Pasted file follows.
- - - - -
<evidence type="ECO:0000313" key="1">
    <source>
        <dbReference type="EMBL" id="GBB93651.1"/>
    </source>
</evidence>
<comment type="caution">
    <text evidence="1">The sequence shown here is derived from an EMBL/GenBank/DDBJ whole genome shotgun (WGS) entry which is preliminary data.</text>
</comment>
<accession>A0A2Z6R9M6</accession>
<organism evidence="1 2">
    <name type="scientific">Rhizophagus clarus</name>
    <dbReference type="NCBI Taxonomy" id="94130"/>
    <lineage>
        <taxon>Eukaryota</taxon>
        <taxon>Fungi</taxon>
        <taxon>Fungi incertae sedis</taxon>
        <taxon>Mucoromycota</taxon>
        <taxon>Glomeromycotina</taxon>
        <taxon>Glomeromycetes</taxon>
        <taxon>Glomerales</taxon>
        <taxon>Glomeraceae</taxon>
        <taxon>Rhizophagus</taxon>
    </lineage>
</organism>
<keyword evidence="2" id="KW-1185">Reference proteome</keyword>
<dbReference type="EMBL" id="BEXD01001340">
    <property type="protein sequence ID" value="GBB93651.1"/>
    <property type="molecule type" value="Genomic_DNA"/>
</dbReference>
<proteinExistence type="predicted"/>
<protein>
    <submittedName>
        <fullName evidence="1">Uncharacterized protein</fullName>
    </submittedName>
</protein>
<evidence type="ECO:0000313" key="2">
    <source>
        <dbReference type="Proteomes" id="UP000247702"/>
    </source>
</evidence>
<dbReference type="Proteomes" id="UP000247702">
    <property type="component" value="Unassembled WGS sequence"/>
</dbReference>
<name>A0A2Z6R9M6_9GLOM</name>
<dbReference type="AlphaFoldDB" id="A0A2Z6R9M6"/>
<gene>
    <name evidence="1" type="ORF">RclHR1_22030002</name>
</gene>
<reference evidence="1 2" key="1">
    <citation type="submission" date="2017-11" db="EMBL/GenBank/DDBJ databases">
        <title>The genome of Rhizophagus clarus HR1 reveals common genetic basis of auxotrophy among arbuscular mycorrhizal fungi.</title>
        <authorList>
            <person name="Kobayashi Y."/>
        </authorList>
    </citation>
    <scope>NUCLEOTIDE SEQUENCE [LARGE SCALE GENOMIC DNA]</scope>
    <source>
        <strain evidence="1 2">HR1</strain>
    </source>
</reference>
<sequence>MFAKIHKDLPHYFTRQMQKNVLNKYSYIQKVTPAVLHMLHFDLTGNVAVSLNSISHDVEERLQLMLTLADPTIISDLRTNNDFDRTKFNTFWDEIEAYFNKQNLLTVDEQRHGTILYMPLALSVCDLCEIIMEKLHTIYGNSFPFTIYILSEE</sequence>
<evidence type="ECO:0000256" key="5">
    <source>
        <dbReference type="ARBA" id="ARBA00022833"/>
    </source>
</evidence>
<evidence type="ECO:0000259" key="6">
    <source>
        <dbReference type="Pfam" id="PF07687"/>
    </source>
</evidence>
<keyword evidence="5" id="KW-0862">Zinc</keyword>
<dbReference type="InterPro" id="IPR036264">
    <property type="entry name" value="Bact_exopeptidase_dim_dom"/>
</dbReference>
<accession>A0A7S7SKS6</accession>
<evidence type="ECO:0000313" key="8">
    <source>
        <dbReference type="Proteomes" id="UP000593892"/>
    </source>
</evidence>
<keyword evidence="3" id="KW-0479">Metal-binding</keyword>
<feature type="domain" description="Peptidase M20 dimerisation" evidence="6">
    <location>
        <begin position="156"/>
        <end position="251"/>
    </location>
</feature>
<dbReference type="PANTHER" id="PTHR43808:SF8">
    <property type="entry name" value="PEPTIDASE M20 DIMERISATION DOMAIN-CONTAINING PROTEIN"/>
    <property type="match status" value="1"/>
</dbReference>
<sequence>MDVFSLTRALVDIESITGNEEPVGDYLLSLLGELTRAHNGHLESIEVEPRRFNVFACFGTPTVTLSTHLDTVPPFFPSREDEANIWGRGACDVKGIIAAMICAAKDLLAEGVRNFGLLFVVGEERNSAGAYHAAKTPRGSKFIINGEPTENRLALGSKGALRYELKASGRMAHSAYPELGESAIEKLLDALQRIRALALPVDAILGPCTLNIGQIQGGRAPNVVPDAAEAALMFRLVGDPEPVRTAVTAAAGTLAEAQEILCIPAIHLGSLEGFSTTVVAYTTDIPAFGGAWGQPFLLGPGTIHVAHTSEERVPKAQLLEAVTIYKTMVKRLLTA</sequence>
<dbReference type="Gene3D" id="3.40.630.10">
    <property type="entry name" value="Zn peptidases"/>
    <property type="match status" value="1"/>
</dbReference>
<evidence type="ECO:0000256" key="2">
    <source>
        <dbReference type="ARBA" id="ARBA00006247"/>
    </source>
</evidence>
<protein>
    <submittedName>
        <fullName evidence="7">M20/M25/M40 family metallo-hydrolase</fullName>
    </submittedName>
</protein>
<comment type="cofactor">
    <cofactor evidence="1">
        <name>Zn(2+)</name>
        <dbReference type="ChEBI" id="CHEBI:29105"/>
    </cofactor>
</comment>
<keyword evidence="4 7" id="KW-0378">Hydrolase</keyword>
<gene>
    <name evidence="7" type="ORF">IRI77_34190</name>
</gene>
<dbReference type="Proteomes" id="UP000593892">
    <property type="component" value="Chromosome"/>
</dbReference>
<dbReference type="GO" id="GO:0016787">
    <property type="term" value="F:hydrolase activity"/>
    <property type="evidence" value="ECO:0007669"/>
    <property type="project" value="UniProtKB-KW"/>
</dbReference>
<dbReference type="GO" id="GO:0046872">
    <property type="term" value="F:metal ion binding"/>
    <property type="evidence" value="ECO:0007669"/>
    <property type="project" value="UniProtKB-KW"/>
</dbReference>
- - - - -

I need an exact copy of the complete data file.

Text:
<evidence type="ECO:0000313" key="1">
    <source>
        <dbReference type="EMBL" id="GBB93651.1"/>
    </source>
</evidence>
<comment type="caution">
    <text evidence="1">The sequence shown here is derived from an EMBL/GenBank/DDBJ whole genome shotgun (WGS) entry which is preliminary data.</text>
</comment>
<accession>A0A2Z6R9M6</accession>
<organism evidence="1 2">
    <name type="scientific">Rhizophagus clarus</name>
    <dbReference type="NCBI Taxonomy" id="94130"/>
    <lineage>
        <taxon>Eukaryota</taxon>
        <taxon>Fungi</taxon>
        <taxon>Fungi incertae sedis</taxon>
        <taxon>Mucoromycota</taxon>
        <taxon>Glomeromycotina</taxon>
        <taxon>Glomeromycetes</taxon>
        <taxon>Glomerales</taxon>
        <taxon>Glomeraceae</taxon>
        <taxon>Rhizophagus</taxon>
    </lineage>
</organism>
<keyword evidence="2" id="KW-1185">Reference proteome</keyword>
<dbReference type="EMBL" id="BEXD01001340">
    <property type="protein sequence ID" value="GBB93651.1"/>
    <property type="molecule type" value="Genomic_DNA"/>
</dbReference>
<proteinExistence type="predicted"/>
<protein>
    <submittedName>
        <fullName evidence="1">Uncharacterized protein</fullName>
    </submittedName>
</protein>
<evidence type="ECO:0000313" key="2">
    <source>
        <dbReference type="Proteomes" id="UP000247702"/>
    </source>
</evidence>
<dbReference type="Proteomes" id="UP000247702">
    <property type="component" value="Unassembled WGS sequence"/>
</dbReference>
<name>A0A2Z6R9M6_9GLOM</name>
<dbReference type="AlphaFoldDB" id="A0A2Z6R9M6"/>
<gene>
    <name evidence="1" type="ORF">RclHR1_22030002</name>
</gene>
<reference evidence="1 2" key="1">
    <citation type="submission" date="2017-11" db="EMBL/GenBank/DDBJ databases">
        <title>The genome of Rhizophagus clarus HR1 reveals common genetic basis of auxotrophy among arbuscular mycorrhizal fungi.</title>
        <authorList>
            <person name="Kobayashi Y."/>
        </authorList>
    </citation>
    <scope>NUCLEOTIDE SEQUENCE [LARGE SCALE GENOMIC DNA]</scope>
    <source>
        <strain evidence="1 2">HR1</strain>
    </source>
</reference>
<sequence>MFAKIHKDLPHYFTRQMQKNVLNKYSYIQKVTPAVLHMLHFDLTGNVAVSLNSISHDVEERLQLMLTLADPTIISDLRTNNDFDRTKFNTFWDEIEAYFNKQNLLTVDEQRHGTILYMPLALSVCDLCEIIMEKLHTIYGNSFPFTIYILSEE</sequence>
<evidence type="ECO:0000256" key="5">
    <source>
        <dbReference type="ARBA" id="ARBA00022833"/>
    </source>
</evidence>
<evidence type="ECO:0000259" key="6">
    <source>
        <dbReference type="Pfam" id="PF07687"/>
    </source>
</evidence>
<keyword evidence="5" id="KW-0862">Zinc</keyword>
<dbReference type="InterPro" id="IPR036264">
    <property type="entry name" value="Bact_exopeptidase_dim_dom"/>
</dbReference>
<accession>A0A7S7SKS6</accession>
<evidence type="ECO:0000313" key="8">
    <source>
        <dbReference type="Proteomes" id="UP000593892"/>
    </source>
</evidence>
<keyword evidence="3" id="KW-0479">Metal-binding</keyword>
<feature type="domain" description="Peptidase M20 dimerisation" evidence="6">
    <location>
        <begin position="156"/>
        <end position="251"/>
    </location>
</feature>
<dbReference type="PANTHER" id="PTHR43808:SF8">
    <property type="entry name" value="PEPTIDASE M20 DIMERISATION DOMAIN-CONTAINING PROTEIN"/>
    <property type="match status" value="1"/>
</dbReference>
<sequence>MDVFSLTRALVDIESITGNEEPVGDYLLSLLGELTRAHNGHLESIEVEPRRFNVFACFGTPTVTLSTHLDTVPPFFPSREDEANIWGRGACDVKGIIAAMICAAKDLLAEGVRNFGLLFVVGEERNSAGAYHAAKTPRGSKFIINGEPTENRLALGSKGALRYELKASGRMAHSAYPELGESAIEKLLDALQRIRALALPVDAILGPCTLNIGQIQGGRAPNVVPDAAEAALMFRLVGDPEPVRTAVTAAAGTLAEAQEILCIPAIHLGSLEGFSTTVVAYTTDIPAFGGAWGQPFLLGPGTIHVAHTSEERVPKAQLLEAVTIYKTMVKRLLTA</sequence>
<dbReference type="Gene3D" id="3.40.630.10">
    <property type="entry name" value="Zn peptidases"/>
    <property type="match status" value="1"/>
</dbReference>
<evidence type="ECO:0000256" key="2">
    <source>
        <dbReference type="ARBA" id="ARBA00006247"/>
    </source>
</evidence>
<protein>
    <submittedName>
        <fullName evidence="7">M20/M25/M40 family metallo-hydrolase</fullName>
    </submittedName>
</protein>
<comment type="cofactor">
    <cofactor evidence="1">
        <name>Zn(2+)</name>
        <dbReference type="ChEBI" id="CHEBI:29105"/>
    </cofactor>
</comment>
<keyword evidence="4 7" id="KW-0378">Hydrolase</keyword>
<gene>
    <name evidence="7" type="ORF">IRI77_34190</name>
</gene>
<dbReference type="Proteomes" id="UP000593892">
    <property type="component" value="Chromosome"/>
</dbReference>
<dbReference type="GO" id="GO:0016787">
    <property type="term" value="F:hydrolase activity"/>
    <property type="evidence" value="ECO:0007669"/>
    <property type="project" value="UniProtKB-KW"/>
</dbReference>
<dbReference type="GO" id="GO:0046872">
    <property type="term" value="F:metal ion binding"/>
    <property type="evidence" value="ECO:0007669"/>
    <property type="project" value="UniProtKB-KW"/>
</dbReference>